MEDICA 16 inhibits hepatic acetyl-CoA carboxylase and reduces plasma triacylglycerol levels in insulin-resistant JCR:LA-cp rats

MEDICA 16 inhibits hepatic acetyl-CoA carboxylase and reduces plasma triacylglycerol levels in insulin-resistant JCR:LA-cp rats

Laura L. Atkinson

Intracellular triacylglycerol (TG) content of liver and skeletal muscle contributes to insulin resistance, and a significant correlation exists between TG content and the development of insulin resistance. Because acetyl-CoA carboxylase (ACC) is the rate-limiting enzyme for liver fatty acid biosynthesis and a key regulator of muscle fatty acid oxidation, we examined whether ACC plays a role in the accumulation of intracellular TG. We also determined the potential role of 5′-AMP-activated protein kinase (AMPK) in this process, since it can phosphorylate and inhibit ACC activity in both liver and muscle. TG content, ACC, and AMPK were examined in the liver and skeletal muscle of insulin-resistant JCR: LA-cp rats during the time frame when insulin resistance develops. At 12 weeks of age, there was a threefold elevation in liver TG content and a sevenfold elevation in skeletal muscle TG content. Hepatic ACC activity was significantly elevated in 12-week-old JCR: LA-cp rats compared with lean age-matched controls (8.75 [+ or -] 0.53 vs. 3.30 [+ or -] 0.18 nmol * [min.sup.-1] * [mg.sup.-1], respectively), even though AMPK activity was also increased. The observed increase in hepatic ACC activity was accompanied by a 300% increase in ACC protein expression. There were no significant differences in ACC activity, ACC protein expression, or AMPK activity in the skeletal muscle of the 12-week JCR:LA-cp rats. Treatment of 12-week JCR:LA-cp rats with MEDICA 16 (an ATP-citrate lyase inhibitor) resulted in a decrease in hepatic ACC and AMPK activities, but had no effect on skeletal muscle ACC and AMPK. Our data suggest that alterations in ACC or AMPK activity in muscle do not contribute to the development of insulin resistance. However, increased liver ACC activity in the JCR:LA-cp rat appears to contribute to the development of lipid abnormalities, although this increase does not appear to occur secondary to a decrease in AMPK activity. Diabetes 51:1548-1555, 2002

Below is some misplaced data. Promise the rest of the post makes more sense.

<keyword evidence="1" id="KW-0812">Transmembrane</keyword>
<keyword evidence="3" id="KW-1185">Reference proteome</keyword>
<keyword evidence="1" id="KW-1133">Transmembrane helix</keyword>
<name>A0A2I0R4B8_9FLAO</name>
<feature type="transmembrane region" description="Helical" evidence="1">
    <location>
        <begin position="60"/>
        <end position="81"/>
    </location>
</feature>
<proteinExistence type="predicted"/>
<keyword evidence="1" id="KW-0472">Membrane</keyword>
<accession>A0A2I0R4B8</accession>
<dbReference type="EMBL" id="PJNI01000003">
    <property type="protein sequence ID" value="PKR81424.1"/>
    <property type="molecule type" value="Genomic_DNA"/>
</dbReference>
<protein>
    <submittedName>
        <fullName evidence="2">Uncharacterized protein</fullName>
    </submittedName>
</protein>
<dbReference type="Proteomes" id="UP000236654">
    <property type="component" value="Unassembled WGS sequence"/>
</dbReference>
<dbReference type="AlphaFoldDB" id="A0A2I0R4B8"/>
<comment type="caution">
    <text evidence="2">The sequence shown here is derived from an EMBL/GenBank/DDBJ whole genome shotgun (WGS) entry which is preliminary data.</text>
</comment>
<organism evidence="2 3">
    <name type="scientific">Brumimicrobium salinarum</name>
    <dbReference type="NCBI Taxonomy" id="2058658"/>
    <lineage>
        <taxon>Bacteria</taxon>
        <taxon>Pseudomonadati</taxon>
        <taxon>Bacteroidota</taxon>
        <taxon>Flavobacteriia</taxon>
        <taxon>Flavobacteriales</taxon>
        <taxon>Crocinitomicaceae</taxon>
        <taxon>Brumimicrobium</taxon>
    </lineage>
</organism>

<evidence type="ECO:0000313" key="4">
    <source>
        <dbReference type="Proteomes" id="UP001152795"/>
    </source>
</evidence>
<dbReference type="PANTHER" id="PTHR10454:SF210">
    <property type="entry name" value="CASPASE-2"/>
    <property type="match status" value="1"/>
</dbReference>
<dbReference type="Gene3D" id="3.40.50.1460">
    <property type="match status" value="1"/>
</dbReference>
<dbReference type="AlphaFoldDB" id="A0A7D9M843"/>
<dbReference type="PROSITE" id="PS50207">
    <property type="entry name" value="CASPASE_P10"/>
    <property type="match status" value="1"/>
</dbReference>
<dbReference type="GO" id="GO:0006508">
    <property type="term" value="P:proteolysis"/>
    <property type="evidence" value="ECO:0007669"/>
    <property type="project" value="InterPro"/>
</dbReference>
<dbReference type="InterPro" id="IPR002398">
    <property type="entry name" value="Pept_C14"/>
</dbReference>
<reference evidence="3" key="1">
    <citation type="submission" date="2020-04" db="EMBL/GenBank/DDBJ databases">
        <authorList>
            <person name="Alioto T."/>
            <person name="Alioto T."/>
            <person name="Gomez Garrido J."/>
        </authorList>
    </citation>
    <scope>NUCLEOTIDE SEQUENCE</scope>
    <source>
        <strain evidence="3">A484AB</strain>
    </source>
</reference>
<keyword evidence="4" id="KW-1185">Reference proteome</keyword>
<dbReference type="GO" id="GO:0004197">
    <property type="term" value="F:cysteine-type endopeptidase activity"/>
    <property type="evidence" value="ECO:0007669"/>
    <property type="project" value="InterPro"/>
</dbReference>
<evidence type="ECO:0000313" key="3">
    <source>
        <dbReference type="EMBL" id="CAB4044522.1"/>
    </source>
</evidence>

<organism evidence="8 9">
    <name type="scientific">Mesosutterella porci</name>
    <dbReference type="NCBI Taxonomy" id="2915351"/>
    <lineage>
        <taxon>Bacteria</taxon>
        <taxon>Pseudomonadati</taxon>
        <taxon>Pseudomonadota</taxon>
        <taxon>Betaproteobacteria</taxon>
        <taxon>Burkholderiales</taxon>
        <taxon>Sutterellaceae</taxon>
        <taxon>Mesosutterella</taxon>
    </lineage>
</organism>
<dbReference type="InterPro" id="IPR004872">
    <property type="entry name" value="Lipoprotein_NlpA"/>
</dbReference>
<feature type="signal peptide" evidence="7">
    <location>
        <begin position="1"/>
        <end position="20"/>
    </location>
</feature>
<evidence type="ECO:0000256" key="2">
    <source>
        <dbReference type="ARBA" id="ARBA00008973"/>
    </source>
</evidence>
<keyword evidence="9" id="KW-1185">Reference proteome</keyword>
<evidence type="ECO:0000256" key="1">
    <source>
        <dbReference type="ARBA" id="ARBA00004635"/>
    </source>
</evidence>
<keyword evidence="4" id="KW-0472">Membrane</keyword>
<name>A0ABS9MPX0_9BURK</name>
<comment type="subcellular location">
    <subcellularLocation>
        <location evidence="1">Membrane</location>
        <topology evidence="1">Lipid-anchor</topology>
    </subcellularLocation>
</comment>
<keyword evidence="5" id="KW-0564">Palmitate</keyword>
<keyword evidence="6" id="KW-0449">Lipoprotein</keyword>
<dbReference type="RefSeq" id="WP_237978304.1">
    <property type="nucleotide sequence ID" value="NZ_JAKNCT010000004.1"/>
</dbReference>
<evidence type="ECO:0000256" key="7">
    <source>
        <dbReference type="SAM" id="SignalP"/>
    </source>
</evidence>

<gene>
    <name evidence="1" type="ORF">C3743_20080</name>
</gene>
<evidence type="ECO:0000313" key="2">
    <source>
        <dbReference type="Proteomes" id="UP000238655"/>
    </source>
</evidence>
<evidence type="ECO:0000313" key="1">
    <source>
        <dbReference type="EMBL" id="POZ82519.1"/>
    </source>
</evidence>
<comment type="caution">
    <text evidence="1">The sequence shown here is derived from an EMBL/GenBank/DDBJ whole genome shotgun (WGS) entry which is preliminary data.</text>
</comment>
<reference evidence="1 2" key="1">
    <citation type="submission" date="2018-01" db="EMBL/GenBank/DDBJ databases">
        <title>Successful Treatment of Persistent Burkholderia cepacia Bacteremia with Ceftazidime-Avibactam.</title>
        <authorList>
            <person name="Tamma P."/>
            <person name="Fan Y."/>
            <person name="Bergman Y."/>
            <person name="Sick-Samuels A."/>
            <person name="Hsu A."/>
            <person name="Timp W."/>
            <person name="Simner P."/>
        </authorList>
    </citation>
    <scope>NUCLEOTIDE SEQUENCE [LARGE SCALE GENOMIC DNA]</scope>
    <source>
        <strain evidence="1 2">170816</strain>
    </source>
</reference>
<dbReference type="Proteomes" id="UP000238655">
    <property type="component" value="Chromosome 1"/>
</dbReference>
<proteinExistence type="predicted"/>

**********

Obesity, hyperinsulinemia, and hyperlipidemia characterize the insulin resistant syndrome (1). The alterations in glucose and fatty acid metabolism that accompany insulin resistance result in a high risk for development of atherosclerosis, angina, acute myocardial infarction, and congestive heart failure (2,3). Alterations in insulin signaling play an important role in mediating these changes in metabolism, since insulin controls the balance between fuel production and fuel use through its actions on adipose tissue, skeletal muscle, and liver. Skeletal muscle is the primary tissue responsible for glucose disposal in response to insulin (4) and is the major site of peripheral insulin resistance (5).

Several studies have implicated a role for intracellular triacylglycerol (TG) in the development of insulin resistance. The lipid content of muscle, liver, and pancreas significantly correlates with insulin sensitivity (6,7), and a strong negative correlation has been demonstrated in skeletal muscle between insulin-stimulated glucose uptake and local accumulation of TG (5,8-10). In support of this, reduction of skeletal muscle, liver, and islet TG, with either troglitazone or leptin, results in an increase in insulin-stimulated glucose uptake and a decrease in insulin resistance (11,12).

The accumulation of TG in muscle and liver can be the result of increased fatty acid uptake, increased de novo fatty acid synthesis, or decreased fatty acid oxidation. Both fatty acid synthesis and fatty acid oxidation are controlled by two isoforms of acetyl-CoA carboxylase (ACC) (13). The 265-kDa isoform of ACC (ACC-265) is the rate-limiting enzyme for fatty acid biosynthesis in liver and adipose tissue (14), since malonyl-CoA produced by ACC-265 is the precursor for fatty acid biosynthesis in liver and adipose tissue. The 280-kDa isoform of ACC (ACC-280) is a major regulator of muscle fatty acid metabolism (15-17), since malonyl-CoA produced by this enzyme is a potent inhibitor of skeletal muscle carnitine palmitoyltransferase 1, a key enzyme involved in mitochondrial fatty acid uptake (18).